Shellac is more expensive per application. Compared against the cheapest brand, it’s up to about £1 more per application. Keep that in context though. If it saves you more than a couple of minutes(your most expensive cost) and/or a file (that many brands require to remove/debunk) and/or it...
Is there a specific brand you are interested in? Or just general training?
Justine Crick in Essex does Lashus Lift courses as Does Jeni Smith in Cambridgeshire. Lashus just launched extentions and they will be doing courses at those locations in the new year.
Good luck on your search. HTHs!
Oh, and most brands do provide brand specific training. Whatever brands you do go with, make sure you pair it with their training which is often much better and specific for the brand than generic training.
You can never learn too much and if you’re serious about doing more than just “colouring nails” (and it sounds like you are!) I would strongly suggest a manicure course!
I would also strongly suggest Doug Schoon’s book!
Many brands are out there, but I dare say none as as recognised as...
I don’t use gelish, but that doesn’t sound right to me. What is the reason for putting structure on top of colour?
I would advise reaching out to the distributor or manufacturer here is also an older thread on similar issues...
I would t say it is doing wonders for the nail, but I would t go as far as saying it’s making things worse.
It’s tough to say for sure what you should charge for the overlay, however my approach would be: my customer is paying me NOT to put a colour on their nails, it to protect and nurture...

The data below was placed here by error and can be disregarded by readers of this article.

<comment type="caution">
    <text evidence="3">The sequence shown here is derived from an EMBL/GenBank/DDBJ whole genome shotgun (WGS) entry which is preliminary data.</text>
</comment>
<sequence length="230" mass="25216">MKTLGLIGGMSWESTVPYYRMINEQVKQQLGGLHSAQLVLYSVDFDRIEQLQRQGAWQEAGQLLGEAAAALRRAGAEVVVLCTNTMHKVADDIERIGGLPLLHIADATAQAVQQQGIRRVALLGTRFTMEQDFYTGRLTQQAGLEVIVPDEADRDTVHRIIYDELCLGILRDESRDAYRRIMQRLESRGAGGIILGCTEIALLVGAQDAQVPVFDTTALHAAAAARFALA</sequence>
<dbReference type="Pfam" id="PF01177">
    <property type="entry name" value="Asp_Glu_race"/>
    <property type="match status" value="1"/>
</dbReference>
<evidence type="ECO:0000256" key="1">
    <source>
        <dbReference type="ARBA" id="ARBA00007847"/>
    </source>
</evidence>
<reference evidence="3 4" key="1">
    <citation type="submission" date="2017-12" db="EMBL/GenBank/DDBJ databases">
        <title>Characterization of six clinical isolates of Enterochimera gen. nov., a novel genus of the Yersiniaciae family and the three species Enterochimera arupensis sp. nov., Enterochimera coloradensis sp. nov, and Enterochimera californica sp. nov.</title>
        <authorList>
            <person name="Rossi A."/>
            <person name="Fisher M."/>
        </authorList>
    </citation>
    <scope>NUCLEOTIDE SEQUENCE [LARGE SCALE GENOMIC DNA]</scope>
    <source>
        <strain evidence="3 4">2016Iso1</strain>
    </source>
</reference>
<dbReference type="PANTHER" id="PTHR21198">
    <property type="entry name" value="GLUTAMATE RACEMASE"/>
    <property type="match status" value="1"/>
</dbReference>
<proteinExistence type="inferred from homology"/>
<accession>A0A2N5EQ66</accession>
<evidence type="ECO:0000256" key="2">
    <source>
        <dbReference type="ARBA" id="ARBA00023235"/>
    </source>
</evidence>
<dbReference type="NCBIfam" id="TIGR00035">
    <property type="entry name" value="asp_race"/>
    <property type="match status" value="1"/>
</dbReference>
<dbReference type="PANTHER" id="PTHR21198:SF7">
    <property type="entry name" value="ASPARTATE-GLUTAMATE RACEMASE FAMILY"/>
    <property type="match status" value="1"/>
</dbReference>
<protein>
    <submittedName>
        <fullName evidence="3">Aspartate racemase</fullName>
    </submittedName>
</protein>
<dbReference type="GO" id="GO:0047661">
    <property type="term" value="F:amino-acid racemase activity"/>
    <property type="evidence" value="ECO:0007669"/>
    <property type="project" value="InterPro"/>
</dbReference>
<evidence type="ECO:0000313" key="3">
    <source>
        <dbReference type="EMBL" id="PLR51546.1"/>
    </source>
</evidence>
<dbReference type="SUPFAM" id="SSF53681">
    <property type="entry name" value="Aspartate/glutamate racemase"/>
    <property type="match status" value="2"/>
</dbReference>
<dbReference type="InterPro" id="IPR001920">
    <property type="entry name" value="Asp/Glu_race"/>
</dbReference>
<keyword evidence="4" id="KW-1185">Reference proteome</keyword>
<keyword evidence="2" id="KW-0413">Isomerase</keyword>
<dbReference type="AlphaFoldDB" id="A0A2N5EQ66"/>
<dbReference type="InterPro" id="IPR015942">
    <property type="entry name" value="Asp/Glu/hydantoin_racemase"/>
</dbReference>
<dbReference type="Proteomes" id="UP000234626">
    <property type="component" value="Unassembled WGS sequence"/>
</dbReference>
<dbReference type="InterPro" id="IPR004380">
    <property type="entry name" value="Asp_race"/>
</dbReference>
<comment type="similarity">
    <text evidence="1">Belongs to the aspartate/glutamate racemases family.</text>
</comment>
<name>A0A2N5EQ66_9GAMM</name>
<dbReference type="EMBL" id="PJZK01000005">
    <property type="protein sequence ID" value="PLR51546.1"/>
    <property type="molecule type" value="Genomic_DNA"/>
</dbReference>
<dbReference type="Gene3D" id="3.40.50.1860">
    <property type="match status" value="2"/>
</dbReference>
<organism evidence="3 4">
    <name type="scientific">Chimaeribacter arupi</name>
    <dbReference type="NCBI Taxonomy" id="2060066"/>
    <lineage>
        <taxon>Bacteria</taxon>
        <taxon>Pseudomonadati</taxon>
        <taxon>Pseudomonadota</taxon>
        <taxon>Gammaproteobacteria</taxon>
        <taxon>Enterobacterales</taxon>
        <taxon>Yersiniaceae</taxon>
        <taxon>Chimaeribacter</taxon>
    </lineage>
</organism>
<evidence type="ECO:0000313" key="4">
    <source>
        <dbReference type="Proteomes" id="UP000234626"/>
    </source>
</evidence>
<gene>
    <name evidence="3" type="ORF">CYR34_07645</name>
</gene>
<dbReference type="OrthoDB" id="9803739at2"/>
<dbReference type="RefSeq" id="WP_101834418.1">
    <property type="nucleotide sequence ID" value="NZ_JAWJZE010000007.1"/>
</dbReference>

Plenty of state regulated salons still used MMA. And most of the world is not regulated for nails. What it sounds like you need is a professional who values your nails more than you do. You can find people like this in budget salons and in expensive salons (just as the inverse is true).
The nails are absorbing the acetone and becoming very flexible. Much like a sponge gets floppy when drenched, then hard when it dries out.
The overlay should be done with hard gel to protect the natural nail, it won’t affect her gel polish services.
I would suggest never using anything more abrasive than a 180 on the nail. Doing so quickly removes to top few, denser layers of the nail which gives strength and support to the nail.
Are her nails naturally this thin? I would strongly encourage a thin, hard gel overlay to protect the natural...
One bead method is a common contributor to bubbles caused by shrinkage. Most bubbles are caused by shrinkage, the larger the bead, the more the physical shrinkage during cure. Smaller, more controlled beads can help, but if your mix is too wet, any size bead will show bubbles!
Hope this helps
Curing longer should be less likely to cause an issue (as long as you are using manufacturers lamp).
Applying too thick can contribute to under cure of any light cured product
Have you tried applying thinner and trying different colours? If light is emitting, it less likely to be a faulty lamp.
Flakes? Is this from the removal process?
Cleaning up, orange wood stick works great for me, but try to avoid skin exposure if possible.
And no, Shellac doesn't require buffing the natural nail.
Hope that helps!
The most important way to prevent problems is education. Whatever brand you choose, look into the education and support they have to offer. Otherwise you may not maximise your investment. Best of luck!